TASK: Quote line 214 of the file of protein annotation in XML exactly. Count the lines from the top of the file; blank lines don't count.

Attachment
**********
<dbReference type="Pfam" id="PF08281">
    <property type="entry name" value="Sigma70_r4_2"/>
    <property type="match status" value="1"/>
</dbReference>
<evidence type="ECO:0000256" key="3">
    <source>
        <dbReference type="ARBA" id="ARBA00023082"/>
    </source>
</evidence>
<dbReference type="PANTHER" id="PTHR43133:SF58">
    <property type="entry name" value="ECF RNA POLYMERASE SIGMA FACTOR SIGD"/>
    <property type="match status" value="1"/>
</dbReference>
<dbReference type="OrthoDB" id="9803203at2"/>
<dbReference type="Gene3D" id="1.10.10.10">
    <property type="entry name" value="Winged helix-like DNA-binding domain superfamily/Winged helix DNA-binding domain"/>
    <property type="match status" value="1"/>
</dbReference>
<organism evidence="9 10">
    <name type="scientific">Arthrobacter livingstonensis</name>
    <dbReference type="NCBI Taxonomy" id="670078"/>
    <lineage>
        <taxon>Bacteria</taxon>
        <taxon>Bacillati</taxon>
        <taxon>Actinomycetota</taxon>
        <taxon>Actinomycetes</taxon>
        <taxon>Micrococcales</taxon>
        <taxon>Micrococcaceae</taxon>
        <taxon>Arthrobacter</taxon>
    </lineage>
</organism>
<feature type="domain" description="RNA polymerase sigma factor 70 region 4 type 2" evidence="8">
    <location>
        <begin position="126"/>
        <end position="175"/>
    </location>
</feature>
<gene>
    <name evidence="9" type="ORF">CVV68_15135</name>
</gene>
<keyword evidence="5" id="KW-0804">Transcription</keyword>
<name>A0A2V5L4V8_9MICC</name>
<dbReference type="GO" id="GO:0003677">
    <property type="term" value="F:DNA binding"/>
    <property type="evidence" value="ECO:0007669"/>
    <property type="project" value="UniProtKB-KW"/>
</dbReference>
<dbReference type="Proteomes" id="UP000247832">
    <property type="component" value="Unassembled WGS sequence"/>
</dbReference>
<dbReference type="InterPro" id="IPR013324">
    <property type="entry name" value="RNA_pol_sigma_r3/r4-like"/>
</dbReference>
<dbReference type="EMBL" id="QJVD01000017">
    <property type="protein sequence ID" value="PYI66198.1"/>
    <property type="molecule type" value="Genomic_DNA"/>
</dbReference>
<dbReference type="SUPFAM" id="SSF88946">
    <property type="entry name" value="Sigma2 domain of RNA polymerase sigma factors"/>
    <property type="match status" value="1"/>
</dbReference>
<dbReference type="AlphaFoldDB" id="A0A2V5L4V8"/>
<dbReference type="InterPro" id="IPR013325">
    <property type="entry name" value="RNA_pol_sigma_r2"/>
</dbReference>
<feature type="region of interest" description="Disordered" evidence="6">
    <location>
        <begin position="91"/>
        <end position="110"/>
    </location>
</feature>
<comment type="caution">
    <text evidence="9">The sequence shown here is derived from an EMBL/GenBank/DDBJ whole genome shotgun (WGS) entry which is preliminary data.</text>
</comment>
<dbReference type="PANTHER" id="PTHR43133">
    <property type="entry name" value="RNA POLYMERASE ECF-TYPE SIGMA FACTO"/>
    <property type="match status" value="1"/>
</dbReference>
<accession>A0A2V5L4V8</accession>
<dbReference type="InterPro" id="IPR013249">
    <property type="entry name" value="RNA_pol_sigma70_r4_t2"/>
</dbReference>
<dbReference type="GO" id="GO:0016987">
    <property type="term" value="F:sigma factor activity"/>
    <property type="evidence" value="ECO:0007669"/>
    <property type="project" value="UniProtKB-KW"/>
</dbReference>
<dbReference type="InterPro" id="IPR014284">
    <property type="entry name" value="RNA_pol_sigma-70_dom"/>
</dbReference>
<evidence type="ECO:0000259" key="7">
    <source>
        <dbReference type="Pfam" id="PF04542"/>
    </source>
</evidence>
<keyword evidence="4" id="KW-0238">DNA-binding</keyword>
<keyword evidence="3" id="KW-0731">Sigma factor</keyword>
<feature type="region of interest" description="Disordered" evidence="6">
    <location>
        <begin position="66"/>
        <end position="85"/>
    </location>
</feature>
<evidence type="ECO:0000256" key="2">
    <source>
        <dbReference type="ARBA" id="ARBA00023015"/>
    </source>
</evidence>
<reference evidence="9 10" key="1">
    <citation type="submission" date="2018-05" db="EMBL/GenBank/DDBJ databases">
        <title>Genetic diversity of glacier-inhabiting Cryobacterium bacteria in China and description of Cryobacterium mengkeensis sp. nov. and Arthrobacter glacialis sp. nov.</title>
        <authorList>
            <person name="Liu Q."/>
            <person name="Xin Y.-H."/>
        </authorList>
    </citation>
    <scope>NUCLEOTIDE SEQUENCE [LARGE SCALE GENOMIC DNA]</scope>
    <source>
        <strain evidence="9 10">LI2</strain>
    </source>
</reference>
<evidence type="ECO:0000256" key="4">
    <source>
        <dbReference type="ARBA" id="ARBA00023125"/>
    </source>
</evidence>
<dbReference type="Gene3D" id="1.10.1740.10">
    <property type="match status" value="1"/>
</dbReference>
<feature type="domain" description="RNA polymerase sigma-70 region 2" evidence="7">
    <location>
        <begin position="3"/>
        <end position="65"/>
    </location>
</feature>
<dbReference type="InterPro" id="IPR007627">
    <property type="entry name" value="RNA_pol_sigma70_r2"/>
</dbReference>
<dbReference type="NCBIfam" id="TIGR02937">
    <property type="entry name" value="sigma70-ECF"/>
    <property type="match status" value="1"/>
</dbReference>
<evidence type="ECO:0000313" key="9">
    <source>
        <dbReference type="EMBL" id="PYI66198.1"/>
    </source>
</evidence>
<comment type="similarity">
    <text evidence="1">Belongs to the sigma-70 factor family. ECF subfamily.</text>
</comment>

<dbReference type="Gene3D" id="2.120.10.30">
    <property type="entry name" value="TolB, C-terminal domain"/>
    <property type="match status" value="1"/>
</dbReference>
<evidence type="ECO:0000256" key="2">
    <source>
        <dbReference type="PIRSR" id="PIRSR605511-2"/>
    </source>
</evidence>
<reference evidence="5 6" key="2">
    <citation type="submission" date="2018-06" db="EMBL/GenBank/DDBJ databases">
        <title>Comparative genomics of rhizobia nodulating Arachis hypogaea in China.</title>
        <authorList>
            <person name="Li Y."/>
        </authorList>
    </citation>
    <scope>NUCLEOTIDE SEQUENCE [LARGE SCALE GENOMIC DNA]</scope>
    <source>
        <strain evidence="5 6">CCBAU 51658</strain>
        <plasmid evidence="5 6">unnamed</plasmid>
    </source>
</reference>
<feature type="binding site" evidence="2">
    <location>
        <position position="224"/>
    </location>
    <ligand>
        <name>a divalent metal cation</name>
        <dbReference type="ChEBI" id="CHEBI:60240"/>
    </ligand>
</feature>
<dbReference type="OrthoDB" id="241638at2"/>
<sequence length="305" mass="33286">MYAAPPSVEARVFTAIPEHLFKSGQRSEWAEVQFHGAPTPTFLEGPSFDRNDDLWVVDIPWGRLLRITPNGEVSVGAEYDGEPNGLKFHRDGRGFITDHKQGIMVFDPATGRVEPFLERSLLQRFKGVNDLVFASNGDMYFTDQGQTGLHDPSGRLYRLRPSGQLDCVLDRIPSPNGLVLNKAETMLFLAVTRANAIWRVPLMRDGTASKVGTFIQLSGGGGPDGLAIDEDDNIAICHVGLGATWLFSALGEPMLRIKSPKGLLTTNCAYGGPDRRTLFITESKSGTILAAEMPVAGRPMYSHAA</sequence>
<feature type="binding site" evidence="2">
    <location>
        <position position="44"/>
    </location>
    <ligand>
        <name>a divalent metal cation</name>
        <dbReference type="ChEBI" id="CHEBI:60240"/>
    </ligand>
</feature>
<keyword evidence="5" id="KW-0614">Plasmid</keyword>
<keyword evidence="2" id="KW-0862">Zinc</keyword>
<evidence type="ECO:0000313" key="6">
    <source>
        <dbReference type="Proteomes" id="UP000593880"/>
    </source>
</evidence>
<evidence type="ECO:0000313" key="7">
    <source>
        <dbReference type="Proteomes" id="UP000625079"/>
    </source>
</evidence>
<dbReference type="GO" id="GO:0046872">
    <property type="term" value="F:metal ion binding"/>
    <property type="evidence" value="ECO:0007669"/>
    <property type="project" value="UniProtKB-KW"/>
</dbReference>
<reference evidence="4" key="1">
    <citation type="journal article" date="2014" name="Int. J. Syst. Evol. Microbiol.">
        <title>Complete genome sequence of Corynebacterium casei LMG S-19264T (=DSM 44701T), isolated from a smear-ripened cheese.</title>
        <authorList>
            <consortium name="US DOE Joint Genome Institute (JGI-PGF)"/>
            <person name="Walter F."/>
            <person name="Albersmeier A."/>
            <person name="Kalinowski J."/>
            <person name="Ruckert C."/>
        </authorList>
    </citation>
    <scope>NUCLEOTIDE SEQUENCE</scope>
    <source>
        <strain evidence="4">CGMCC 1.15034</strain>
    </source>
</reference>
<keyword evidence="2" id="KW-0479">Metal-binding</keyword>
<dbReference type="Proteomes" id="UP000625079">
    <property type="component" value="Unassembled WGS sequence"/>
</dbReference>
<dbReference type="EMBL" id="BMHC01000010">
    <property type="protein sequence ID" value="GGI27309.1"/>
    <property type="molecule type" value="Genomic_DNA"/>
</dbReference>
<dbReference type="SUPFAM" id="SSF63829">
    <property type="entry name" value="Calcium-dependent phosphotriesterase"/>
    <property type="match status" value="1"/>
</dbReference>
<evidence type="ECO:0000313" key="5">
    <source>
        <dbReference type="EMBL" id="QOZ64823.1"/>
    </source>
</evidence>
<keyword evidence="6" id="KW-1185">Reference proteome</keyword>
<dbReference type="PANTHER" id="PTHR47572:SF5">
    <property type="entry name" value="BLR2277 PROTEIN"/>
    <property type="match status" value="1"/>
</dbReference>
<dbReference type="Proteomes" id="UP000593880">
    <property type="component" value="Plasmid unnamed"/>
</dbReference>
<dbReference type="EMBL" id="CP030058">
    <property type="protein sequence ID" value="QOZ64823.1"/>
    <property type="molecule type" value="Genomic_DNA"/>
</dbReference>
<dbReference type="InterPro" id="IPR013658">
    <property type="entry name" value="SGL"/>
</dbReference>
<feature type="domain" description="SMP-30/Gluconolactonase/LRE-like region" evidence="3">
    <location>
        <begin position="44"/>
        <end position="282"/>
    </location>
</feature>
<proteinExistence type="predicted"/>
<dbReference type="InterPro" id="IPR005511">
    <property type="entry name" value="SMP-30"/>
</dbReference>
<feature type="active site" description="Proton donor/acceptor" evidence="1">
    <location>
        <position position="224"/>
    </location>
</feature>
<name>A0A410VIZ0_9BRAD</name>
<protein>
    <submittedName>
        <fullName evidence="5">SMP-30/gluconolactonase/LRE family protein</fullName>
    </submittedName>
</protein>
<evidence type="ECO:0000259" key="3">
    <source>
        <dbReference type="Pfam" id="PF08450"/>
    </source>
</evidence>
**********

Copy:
            <consortium name="US DOE Joint Genome Institute (JGI-PGF)"/>